Wednesday, June 18, 2008

Now That's What I Call A Beer!

My step-son John and I have what I would call a strained relationship. We don't have a lot in common except our despise of Apple Macintosh computers. Mine stems from the fact that I am no fool and John's stems from the fact that he owns one and knows first-hand what a piece of shit it is. So if one of us teaches the other something, I am the one doing the teaching and John is the one doing the learning (or not, I told him not to buy that Mac). However, a week and a half ago, on the occasion of his 40th birthday, John taught me something. I'm not sure I should thank him or not.

We met John at his latest digs in downtown Los Angeles and headed for Pete's Cafe, a place that John used to be a waiter at when it first opened. My wife and I ordered wine with dinner, John ordered something I had never heard of before; he ordered a Chimay. Chimay is a brand of beer, made since 1862 by Trappist monks at the Scourmont Abby in Chimay, Belgium. No pun intended, but "Holy crap is this great beer!" Then again, at between $8.50 to $10.00 a 25.4 oz bottle it better be. Those are store prices, at Pete's it ran $18.50 a bottle.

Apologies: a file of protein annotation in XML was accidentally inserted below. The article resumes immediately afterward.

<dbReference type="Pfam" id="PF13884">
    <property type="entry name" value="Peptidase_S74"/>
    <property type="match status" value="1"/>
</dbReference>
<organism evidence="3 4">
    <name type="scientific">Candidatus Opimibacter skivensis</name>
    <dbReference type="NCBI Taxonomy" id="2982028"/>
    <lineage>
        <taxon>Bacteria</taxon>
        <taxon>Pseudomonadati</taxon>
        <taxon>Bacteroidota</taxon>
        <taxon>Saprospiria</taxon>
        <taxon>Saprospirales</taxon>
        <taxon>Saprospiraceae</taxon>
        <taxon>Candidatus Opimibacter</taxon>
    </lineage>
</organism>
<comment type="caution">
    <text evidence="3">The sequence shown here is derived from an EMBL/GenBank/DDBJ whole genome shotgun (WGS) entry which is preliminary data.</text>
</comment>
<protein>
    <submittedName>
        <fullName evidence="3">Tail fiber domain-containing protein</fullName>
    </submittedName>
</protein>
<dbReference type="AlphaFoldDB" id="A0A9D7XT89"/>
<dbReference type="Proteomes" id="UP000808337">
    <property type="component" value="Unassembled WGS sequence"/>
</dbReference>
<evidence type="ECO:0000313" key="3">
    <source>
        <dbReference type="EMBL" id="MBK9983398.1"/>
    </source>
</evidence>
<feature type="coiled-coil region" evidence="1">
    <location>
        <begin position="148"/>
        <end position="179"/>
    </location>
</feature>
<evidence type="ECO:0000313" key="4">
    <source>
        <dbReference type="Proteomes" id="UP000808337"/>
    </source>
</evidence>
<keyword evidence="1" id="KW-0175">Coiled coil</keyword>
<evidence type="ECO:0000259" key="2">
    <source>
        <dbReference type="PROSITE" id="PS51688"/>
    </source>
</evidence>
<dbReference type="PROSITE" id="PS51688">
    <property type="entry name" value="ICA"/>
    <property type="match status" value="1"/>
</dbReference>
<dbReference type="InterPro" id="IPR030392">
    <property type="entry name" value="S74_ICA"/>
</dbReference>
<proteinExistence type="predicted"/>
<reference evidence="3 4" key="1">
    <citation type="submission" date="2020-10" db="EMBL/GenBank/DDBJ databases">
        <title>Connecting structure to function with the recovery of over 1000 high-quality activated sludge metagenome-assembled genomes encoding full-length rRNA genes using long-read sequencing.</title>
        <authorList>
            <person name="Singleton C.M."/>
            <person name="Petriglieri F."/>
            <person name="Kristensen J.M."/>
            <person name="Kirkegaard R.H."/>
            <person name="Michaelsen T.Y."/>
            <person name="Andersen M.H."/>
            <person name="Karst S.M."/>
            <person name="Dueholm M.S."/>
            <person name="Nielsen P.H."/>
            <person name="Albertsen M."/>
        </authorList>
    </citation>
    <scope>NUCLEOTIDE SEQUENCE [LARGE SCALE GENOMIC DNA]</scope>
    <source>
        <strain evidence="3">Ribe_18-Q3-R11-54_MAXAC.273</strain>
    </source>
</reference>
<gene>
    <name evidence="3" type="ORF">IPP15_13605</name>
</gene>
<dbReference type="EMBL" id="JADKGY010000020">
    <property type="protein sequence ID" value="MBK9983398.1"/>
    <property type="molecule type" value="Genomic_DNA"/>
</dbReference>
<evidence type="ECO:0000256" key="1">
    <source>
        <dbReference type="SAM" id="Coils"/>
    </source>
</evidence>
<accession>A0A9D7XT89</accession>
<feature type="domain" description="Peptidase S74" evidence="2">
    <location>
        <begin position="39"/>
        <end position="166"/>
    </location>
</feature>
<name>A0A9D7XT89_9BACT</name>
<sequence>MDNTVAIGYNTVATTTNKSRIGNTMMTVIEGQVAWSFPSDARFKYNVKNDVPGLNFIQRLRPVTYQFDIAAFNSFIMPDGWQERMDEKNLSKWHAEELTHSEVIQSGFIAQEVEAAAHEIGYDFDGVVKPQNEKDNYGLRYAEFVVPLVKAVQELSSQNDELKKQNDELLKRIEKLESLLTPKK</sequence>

Chimay comes in three flavors, Red, White or Blue. That night John offered me a taste of his Chimay Blue, which had the unmistakable tang of cinnamon. While shopping at Whole Foods yesterday I picked up a bottle of Red and Blue and had the Chimay Red last night with dinner. My god, what an amazing beer. It froths and expands in your mouth like a creamy root beer and has a spicy taste and a fruity aroma. The monks describe it so:

Topped with a creamy head, it gives off a light, fruity apricot aroma produced by the fermentation. The taste perceived in the mouth is a balance confirming the fruity nuances noticed in the fragrance.

Its taste, which imparts a silky sensation to the tongue, is made refreshing by a light touch of bitterness. To the palate, the taster perceives a pleasant astringency which complements the flavour qualities of this beer very harmoniously.

This top fermented Trappist beer, refermented in the bottle, is not pasteurised.
However you want to describe it, Chimay Red is unlike any beer I have tried before. If only it didn't cost so much!

No comments: